Argentina’s annual inflation surpassed 100 percent last month, one of the world’s fastest rates, putting extra pressure on an economy that’s expected to fall into recession ahead of presidential elections this year.
Consumer prices rose 102.5 percent in February from a year prior, the highest since late 1991 when the economy was cooling off from 3,000 percent hyperinflation. Prices rose 6.6 percent on the month, more than all estimates in a Bloomberg survey of analysts that had a six percent median forecast, according to government data published Tuesday.
Food prices, the largest category in Argentina’s inflation index, spiked nearly 10 percent from a month prior, fuelling the headline increase. In particular, the cost of beef, a staple of Argentines’ diet and national pride, soared as much as 35 percent in the greater Buenos Aires metropolitan area last month, data showed.
“Lax fiscal and monetary policies are largely behind the rise in Argentine inflation above 100 percent, despite attempts to tame it with price controls and an unrealistically strong currency,” said Adriana Dupita, Bloomberg's economist for Brazil and Argentina.
Inflation is taking centre stage in this year’s presidential elections, challenging both of the top two political parties to entice voters after they failed to stabilise the crisis-prone economy. But at the same time, polls show inflation is voters’ top concern, overwhelming any positive impact from recent economic growth or lower unemployment in the past two years.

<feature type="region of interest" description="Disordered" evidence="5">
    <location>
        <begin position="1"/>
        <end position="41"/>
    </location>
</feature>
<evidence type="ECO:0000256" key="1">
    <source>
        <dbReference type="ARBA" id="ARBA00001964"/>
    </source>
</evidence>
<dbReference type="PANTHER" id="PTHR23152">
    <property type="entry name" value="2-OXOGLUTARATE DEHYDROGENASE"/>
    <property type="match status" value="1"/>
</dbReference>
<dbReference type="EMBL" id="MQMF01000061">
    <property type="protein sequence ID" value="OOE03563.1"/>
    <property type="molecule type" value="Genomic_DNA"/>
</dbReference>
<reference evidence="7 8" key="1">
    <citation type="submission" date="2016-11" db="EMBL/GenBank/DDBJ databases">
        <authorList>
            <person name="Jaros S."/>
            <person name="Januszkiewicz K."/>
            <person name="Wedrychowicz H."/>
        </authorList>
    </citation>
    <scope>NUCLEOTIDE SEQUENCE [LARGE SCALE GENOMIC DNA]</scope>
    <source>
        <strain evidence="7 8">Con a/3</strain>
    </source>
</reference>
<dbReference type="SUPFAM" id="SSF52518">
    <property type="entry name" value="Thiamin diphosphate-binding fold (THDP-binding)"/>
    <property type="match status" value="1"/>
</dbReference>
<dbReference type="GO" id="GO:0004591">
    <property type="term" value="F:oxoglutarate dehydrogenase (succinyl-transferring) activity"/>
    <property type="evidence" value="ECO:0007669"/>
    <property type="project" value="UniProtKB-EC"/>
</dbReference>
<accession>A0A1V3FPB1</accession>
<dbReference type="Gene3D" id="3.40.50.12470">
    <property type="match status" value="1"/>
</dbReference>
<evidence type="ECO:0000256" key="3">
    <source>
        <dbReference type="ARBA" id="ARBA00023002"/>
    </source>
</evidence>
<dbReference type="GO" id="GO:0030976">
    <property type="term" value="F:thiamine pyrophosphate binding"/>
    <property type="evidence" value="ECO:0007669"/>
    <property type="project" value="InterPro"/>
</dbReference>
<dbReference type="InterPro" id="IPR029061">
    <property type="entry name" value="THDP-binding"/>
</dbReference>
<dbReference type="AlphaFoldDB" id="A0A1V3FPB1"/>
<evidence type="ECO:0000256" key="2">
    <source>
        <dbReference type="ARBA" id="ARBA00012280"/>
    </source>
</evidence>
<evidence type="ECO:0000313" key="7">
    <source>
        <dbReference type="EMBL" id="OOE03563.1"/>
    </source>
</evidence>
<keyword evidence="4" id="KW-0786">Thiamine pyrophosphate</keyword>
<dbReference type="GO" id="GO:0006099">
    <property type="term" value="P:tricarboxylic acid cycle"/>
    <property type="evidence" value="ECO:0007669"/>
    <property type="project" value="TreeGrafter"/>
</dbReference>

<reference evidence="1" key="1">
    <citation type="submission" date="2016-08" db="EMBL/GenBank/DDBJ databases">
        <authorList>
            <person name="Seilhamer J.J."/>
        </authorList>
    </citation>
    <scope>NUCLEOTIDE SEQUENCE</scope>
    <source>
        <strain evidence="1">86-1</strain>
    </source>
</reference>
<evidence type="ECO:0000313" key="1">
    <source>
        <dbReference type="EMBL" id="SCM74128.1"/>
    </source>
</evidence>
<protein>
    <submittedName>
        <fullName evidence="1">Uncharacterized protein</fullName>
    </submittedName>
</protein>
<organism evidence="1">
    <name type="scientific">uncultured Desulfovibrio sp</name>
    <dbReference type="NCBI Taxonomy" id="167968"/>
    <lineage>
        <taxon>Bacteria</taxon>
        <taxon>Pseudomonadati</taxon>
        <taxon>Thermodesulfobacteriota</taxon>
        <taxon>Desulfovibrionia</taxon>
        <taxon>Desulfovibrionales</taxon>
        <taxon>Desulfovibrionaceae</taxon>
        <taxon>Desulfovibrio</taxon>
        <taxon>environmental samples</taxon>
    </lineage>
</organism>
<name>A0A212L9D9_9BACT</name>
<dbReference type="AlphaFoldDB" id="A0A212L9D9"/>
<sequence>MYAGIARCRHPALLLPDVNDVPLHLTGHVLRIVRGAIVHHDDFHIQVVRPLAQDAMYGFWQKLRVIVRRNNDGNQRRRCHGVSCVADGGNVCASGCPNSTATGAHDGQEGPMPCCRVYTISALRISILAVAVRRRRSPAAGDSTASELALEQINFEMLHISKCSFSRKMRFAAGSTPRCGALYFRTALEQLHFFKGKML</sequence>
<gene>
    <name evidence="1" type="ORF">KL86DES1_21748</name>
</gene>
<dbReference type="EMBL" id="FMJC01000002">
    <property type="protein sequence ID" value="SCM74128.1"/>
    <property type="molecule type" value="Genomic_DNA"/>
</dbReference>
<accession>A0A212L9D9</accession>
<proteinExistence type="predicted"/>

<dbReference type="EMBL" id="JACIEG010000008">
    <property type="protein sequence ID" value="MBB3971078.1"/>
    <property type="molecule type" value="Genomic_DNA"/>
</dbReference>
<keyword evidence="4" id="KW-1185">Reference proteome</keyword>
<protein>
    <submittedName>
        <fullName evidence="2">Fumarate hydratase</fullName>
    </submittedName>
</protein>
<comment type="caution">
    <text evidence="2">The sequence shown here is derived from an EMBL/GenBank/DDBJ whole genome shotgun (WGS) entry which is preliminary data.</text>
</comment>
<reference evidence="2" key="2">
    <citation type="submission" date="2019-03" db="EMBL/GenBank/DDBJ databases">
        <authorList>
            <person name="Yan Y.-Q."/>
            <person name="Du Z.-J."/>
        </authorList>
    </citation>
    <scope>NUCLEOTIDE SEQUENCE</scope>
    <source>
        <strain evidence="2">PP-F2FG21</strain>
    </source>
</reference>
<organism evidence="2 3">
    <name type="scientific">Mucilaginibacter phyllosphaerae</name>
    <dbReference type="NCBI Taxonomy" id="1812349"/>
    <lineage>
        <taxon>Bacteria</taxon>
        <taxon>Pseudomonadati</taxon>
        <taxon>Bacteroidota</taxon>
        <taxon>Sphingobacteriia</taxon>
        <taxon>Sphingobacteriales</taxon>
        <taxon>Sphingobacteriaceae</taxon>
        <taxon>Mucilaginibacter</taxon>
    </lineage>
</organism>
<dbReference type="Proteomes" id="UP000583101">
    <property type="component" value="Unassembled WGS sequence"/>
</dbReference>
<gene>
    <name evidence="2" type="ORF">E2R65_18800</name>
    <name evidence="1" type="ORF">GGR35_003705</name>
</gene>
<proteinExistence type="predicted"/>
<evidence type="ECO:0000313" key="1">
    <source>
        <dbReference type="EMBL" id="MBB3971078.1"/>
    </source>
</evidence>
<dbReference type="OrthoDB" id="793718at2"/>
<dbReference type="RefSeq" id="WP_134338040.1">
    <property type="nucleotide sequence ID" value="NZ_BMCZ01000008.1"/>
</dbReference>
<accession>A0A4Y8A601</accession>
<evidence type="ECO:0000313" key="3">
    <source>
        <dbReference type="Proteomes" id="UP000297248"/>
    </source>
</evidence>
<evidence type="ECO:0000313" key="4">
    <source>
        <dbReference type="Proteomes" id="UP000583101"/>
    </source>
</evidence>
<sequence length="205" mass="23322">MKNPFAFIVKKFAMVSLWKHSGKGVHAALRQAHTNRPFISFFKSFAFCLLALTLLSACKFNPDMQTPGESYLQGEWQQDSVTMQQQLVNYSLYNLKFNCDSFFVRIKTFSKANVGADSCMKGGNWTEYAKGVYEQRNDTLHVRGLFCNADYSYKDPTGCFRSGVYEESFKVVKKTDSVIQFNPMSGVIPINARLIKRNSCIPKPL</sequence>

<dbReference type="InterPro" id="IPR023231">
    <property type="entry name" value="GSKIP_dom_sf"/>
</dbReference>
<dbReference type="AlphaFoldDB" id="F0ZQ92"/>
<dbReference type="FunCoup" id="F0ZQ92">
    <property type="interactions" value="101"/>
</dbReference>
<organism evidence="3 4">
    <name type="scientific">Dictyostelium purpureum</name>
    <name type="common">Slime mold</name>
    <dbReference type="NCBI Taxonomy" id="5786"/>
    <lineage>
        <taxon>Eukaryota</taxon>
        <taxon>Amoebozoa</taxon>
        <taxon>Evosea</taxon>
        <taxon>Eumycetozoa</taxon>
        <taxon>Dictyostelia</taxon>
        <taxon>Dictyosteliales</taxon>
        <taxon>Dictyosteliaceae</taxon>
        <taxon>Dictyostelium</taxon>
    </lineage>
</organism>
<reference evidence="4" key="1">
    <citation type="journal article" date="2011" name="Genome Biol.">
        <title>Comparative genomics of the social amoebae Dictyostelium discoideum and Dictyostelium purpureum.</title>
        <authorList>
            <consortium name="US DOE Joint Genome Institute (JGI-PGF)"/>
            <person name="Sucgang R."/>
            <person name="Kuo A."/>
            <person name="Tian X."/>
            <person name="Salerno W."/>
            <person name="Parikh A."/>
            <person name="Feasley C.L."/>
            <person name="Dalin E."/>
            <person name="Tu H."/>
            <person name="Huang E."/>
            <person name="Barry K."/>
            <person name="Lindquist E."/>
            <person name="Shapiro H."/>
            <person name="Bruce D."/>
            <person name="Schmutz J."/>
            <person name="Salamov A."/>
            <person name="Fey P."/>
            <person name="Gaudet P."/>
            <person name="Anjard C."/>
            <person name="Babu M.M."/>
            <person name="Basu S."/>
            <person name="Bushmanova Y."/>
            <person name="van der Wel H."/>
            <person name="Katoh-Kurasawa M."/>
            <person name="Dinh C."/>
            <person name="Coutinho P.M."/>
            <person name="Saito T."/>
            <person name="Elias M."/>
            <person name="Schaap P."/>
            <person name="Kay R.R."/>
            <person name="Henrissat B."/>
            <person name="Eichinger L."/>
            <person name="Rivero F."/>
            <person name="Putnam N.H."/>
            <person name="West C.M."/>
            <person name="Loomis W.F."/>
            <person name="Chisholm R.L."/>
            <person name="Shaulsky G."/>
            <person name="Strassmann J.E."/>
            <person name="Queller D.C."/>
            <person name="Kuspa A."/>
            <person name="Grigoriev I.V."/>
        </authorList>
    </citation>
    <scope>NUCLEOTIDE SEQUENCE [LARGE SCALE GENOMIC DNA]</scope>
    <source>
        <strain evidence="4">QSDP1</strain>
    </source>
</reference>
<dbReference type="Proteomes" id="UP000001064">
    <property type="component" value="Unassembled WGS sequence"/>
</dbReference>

President Alberto Fernández and his divided coalition are struggling to unite behind a clear strategy or candidate. But the coalition of former president Mauricio Macri, whose 2015-2019 government saw the inflation rate more than double to 57 percent, hasn’t united behind a single candidate either. Outsider candidate Javier Milei is gaining momentum in part due to his proposal to replace the peso with the US dollar as the national currency.
Beyond politics, inflation is ravaging Argentina, wiping out wage gains in an economy where nearly 40 percent of the population is living in poverty. Neither the business-friendly approach taken by Macri’s administration nor the labyrinth of currency controls and price freezes rolled out under Fernández have managed to bring consumer prices back under control.
Combined with a rapidly worsening crop drought, accelerating inflation is expected to push Argentina deeper into recession. Analysts now see the economy contracting three percent in 2023 after the government had projected two percent growth in its budget.
by Patrick Gillespie, Bloomberg